Saturday, October 26, 2013

Second major solar flare of day - X2.1 from Region 1882

Via The Watchers, 25 October 2013


AR 1882 released another major solar flare today. The latest event peaked at 15:03 UTC as X2.1 solar flare. This region still poses no serious threat to Earth. We'll see how it evolves in the coming days as it rotates into geoeffective position.

Type II and IV radio emissions were associated with the event. Type IV emissions occur in association with major eruptions on the Sun and are typically associated with strong coronal mass ejections and solar radiation storms. A 10 cm Radio Burst was also associated with the event.

Earlier today, AR 1882 erupted with strong X1.7 and moderate M1.0 flares. Check the report on that here.
With those already present, there are more interesting active regions coming into Earth view, this period of increased solar activity will continue.

Spaceweather reports that today's X1-flare was bracketed by two erupting magnetic filaments, each located hundreds of thousands of kilometers from AR1882. In other words, the X1 flare might have been just one piece of an interconnected global eruption.

Last time scientists observed something like this was on August 1, 2010, when an entire hemisphere of the Sun erupted. Filaments of magnetism snapped and exploded, shock waves raced across the stellar surface, billion-ton clouds of hot gas billowed into space. Astronomers knew they had witnessed something big.
It was so big, it may have shattered old ideas about solar activity. Read more about it here.


ALERT: Type II Radio Emission
Begin Time: 2013 Oct 25 1458 UTC
Estimated Velocity: 2078 km/s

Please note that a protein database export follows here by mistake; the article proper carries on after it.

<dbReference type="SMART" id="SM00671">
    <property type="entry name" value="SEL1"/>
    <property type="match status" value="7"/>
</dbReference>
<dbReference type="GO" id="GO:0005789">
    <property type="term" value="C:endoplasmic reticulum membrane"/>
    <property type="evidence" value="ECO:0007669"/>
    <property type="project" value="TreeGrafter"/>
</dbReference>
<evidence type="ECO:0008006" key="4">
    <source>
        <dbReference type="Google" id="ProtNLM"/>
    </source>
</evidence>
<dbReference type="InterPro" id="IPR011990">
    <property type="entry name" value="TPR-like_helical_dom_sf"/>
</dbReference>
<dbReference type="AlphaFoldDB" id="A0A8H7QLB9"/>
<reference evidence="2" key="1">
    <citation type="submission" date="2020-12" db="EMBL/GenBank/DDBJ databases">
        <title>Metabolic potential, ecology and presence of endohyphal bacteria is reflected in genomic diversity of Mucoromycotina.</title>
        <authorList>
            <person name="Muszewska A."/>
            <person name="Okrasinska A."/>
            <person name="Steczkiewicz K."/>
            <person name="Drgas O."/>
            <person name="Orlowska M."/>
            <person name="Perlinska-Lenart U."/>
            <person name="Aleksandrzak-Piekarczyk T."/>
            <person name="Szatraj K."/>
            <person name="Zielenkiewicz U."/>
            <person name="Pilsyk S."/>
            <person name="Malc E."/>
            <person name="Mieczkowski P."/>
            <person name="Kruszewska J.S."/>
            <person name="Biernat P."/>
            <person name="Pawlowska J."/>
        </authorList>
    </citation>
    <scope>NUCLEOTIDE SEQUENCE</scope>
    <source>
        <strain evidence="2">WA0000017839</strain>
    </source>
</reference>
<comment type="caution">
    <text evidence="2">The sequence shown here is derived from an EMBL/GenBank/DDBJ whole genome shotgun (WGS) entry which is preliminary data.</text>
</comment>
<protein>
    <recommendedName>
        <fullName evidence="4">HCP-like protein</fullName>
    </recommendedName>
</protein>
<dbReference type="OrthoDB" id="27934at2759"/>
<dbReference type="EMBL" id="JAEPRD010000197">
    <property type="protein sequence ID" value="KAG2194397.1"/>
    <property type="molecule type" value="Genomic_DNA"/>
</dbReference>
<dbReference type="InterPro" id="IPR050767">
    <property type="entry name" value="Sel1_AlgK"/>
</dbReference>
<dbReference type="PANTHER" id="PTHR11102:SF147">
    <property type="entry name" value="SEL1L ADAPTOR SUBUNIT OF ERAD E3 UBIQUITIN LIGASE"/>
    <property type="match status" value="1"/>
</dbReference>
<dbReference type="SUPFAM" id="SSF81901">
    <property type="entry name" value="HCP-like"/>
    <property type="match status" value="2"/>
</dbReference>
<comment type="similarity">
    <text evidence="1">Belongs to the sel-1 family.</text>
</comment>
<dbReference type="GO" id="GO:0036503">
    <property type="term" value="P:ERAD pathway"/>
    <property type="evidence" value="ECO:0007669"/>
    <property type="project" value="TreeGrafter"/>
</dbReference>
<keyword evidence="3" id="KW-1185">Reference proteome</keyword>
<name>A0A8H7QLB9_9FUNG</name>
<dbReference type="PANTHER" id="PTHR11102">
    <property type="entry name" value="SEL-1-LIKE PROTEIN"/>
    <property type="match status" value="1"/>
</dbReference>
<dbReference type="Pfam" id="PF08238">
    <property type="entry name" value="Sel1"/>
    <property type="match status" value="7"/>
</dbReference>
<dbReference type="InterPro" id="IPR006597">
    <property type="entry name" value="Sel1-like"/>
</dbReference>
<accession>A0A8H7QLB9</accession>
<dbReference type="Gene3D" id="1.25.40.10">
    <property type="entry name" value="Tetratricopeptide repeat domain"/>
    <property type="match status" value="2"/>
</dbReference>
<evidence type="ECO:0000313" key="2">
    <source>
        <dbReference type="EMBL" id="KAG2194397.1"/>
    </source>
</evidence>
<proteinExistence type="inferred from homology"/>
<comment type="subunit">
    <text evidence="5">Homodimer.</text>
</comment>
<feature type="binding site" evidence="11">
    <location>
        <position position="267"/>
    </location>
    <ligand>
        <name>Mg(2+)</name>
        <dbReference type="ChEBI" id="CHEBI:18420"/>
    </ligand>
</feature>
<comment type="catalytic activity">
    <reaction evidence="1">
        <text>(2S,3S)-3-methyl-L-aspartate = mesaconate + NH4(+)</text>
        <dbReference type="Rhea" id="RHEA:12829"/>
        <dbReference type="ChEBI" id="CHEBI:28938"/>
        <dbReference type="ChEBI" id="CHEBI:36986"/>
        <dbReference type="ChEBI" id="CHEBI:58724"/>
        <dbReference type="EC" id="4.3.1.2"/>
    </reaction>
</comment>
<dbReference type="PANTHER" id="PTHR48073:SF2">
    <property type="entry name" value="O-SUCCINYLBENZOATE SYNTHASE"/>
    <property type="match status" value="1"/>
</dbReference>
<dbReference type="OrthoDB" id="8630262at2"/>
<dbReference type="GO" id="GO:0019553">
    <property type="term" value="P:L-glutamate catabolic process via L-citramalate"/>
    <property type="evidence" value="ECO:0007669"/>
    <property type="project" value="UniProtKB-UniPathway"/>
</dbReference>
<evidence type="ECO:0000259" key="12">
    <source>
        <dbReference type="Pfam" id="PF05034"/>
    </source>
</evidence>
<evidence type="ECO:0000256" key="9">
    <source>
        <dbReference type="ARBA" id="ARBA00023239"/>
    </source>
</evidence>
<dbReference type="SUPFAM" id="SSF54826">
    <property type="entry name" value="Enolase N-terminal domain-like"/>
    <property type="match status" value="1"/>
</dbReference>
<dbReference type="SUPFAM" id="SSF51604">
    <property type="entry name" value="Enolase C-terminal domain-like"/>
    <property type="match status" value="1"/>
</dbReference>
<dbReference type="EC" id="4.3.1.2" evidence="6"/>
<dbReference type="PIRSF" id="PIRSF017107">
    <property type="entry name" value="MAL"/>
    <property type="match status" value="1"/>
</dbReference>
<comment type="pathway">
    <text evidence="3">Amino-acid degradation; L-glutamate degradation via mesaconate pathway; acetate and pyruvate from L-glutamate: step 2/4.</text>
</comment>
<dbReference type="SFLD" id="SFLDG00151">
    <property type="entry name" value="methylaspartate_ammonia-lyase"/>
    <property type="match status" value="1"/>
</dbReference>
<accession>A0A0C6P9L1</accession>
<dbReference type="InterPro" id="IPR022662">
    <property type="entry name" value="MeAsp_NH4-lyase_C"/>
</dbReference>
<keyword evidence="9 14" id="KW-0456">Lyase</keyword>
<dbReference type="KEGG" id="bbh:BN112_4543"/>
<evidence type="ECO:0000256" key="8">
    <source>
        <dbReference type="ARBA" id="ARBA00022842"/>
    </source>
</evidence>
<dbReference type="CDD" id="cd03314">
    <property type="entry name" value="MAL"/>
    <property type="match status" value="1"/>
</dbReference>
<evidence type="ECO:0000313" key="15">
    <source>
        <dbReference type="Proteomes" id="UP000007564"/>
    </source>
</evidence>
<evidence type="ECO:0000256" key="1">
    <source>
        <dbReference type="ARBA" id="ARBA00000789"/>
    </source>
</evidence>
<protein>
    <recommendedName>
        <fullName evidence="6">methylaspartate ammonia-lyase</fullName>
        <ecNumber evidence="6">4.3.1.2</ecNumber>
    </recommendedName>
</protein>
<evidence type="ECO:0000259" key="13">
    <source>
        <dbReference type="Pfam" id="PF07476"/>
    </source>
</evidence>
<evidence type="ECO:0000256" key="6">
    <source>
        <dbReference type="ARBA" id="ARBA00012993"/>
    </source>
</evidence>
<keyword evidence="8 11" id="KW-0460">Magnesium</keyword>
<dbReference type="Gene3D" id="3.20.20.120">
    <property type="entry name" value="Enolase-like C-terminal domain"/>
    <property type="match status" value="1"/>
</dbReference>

Comment: Sagamore Hill reported a speed of 2078 km/s; San Vito reported a speed of 2105 km/s
Description: Type II emissions occur in association with eruptions on the sun and typically indicate a coronal mass ejection is associated with a flare event.

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ALERT: Type IV Radio Emission
Begin Time: 2013 Oct 25 1458 UTC
Description: Type IV emissions occur in association with major eruptions on the sun and are typically associated with strong coronal mass ejections and solar radiation storms.

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SUMMARY: X-ray Event exceeded X1
Begin Time: 2013 Oct 25 1451 UTC
Maximum Time: 2013 Oct 25 1503 UTC
End Time: 2013 Oct 25 1512 UTC
X-ray Class: X2.1
Location: S06E69
NOAA Scale: R3 - Strong
Potential Impacts: Area of impact consists of large portions of the sunlit side of Earth, strongest at the sub-solar point.
Radio - Wide area blackout of HF (high frequency) radio communication for about an hour.

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SUMMARY: 10 cm Radio Burst
Begin Time: 2013 Oct 25 1457 UTC
Maximum Time: 2013 Oct 25 1514 UTC
End Time: 2013 Oct 25 1541 UTC
Duration: 44 minutes
Peak Flux: 370 sfu
Latest Penticton Noon Flux: 161 sfu

Description: A 10cm radio burst indicates that the electromagnetic burst associated with a solar flare at the 10cm wavelength was double or greater than the initial 10cm radio background. This can be indicative of significant radio noise in association with a solar flare. This noise is generally short-lived but can cause interference for sensitive receivers including radar, GPS, and satellite communications.

Updates:
At 17:09 UTC moderate M1.3 erupted from Region 1882.
At 19:15 UTC another M-class solar flare measuring M2.3 erupted from the same region.
Follow Sun's activity in almost real-time on SWS.

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